Dancemakers Centre For Creation Presents Fleurette Africaine

Charles C. Smith Aristic Director and poet photo taken by Sara Angelucci for the wind in the leaves collectiveCharles C. Smith the Artistic Director and Poet

There are so many great performances to see in the Distillery District and I was fortunate to find this hidden treasure through word of a friend of mine Toronto Arts Girl .   It was an evening that moved me through tears and  deep places yet I was glad to be a witness to the journey.   Everyone could relate to the Wind in the Leaves Collective performance to their own life experience in some way or another.  As one of the performers said at the ending, “we all came from somewhere.”   The wonderful thing about performance art and a collective of many artistic modalities, is there is something for everyone.  Wind in the leaves is dance, instrumental music and spoken word.

Wind in the Leaves Collective

photo taken by Sara Angelucci the Fleurette Africaine performance Dancemakers at the Distillery District in Toronto

The Fleurette Africaine dance performance presented by the Wind in the Leaves Collective was an intense passionate creative piece that helped make a connection to our own inner struggles.  It made me realize the continual patterns of slavery and oppression that we carry within us all.  This awareness that came to light was “an interdisciplinary performance exposing the fulcrum of the life experiences.”  The collective claimed this art work they created is still a work in progress and will continue to be developed.   It has has already taken three years from concept to creation to the Distillery District performance.  All the performers worked collaboratively bringing their own personal stories into the weave of one.

African Diaspora And BeyFleurette Africaine wind in the leaves collective dance performance in the Distillery District in Torontoond

The Artistic Director mentions, “We have all learned from each other and the subject matter of the poems I have written have been one of the uni…fying elements in our work. In founding the “wind in the leaves” collective I have been interested in working with other disciplines to retell and recreate my personal “poetic stories” to illustrate where my personal space intersects with public space, where my “poetic stories” about being a man of African descent in Canada today intersect with stories across the African diaspora about identity, struggle, hope, opportunities/missed opportunities, pains, joys and insights.”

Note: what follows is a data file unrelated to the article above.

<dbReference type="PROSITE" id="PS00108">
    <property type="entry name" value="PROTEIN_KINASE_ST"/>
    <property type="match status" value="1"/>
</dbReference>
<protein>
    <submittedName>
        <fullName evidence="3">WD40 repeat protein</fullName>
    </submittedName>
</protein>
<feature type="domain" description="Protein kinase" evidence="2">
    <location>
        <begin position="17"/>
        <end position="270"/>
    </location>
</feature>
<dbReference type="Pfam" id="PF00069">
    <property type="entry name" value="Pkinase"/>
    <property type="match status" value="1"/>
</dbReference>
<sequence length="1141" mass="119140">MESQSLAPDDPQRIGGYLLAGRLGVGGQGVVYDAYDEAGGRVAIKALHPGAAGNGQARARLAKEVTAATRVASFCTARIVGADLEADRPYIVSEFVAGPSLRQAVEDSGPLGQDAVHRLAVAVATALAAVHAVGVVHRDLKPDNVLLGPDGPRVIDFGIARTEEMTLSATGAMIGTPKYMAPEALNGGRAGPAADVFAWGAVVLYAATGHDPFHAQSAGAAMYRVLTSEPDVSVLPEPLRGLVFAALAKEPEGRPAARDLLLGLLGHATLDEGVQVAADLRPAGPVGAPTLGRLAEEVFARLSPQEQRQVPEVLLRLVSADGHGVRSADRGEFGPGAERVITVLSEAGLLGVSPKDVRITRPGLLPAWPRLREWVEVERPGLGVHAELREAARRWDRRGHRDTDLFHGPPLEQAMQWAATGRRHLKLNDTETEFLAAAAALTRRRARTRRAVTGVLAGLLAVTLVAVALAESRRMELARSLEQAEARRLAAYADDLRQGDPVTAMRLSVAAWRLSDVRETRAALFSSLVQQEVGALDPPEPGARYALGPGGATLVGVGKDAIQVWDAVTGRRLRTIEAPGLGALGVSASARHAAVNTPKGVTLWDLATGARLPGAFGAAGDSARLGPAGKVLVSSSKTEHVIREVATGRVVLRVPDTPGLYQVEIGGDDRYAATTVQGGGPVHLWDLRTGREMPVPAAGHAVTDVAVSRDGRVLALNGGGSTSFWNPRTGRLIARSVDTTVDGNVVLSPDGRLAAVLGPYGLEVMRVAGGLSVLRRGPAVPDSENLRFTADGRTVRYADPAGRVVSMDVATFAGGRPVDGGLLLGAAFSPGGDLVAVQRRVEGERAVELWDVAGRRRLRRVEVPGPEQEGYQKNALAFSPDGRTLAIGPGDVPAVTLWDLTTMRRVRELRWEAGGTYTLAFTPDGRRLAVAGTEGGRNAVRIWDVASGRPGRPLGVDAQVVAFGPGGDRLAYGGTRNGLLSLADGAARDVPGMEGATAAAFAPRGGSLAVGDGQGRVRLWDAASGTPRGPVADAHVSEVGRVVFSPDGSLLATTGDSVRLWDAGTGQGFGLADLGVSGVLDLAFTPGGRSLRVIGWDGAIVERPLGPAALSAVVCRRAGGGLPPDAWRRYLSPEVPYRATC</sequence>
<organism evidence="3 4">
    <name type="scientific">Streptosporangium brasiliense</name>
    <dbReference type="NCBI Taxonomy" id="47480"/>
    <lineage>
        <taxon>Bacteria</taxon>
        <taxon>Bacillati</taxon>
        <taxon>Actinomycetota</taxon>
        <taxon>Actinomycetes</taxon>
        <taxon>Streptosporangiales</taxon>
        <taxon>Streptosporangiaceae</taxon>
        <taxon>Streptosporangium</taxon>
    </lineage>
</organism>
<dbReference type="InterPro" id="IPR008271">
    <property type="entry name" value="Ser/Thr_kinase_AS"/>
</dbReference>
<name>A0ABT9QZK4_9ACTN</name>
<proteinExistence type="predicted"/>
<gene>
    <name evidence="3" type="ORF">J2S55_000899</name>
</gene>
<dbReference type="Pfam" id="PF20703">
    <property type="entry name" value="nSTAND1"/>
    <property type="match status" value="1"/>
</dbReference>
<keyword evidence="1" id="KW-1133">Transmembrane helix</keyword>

The collective has the desire to connect many individuals and communities.  The idea of the performance was to create a bridge of understanding commonalities around the questions of who we are, why we are here and the imprint that every culture, but in particular African culture has made on the various elements of the Arts across the world.

The Collective Tells Stories of Diverse Identities, Globalization

wind in the leaves collective dance performance by Fleurette Africaine  performs in the Distillery District in Toronto thanks to the Toronto Arts Council The collective tells the stories of leaves which, like people, become moved by the winds and who all have unique and interesting stories worth being told regardless of diverse identities, be it women, people with disabilities, ethno-cultural and racialized groups, immigrants and refugees, faith groups, the poor, Aboriginal peoples, lesbian, gay, bisexual and transgendered people.  Inclusion in practice they feel should exist in everything that they do as artists and human beings.  The collective connects to many individuals and communities in a multicultural, multiracial society and a global community. The themes the ‘collective’ is working on echo those of transnationalism, diaspora, globalization as well as the use/abuse of power and the marginalization that results from it and wounds both individual and groups.

“Wind in the Leaves is not soothing; it is profoundly disturbing and thought-provoking although delivered with a light touch, minimal sound and light devices to enliven the spoken word. Just maybe, it will disturb us enough to move more earnestly towards healing.”  Yola Grant, Human rights lawyer

About Ruth Wilgress

Ruth is an expressive arts therapist in Toronto Ontario Canada.
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One Response to Dancemakers Centre For Creation Presents Fleurette Africaine

  1. Rob Campbell says:

    Looks good. But what’s a ‘Fleurette’ and Africaine mean from Africa? I was hoping you’d explain that.

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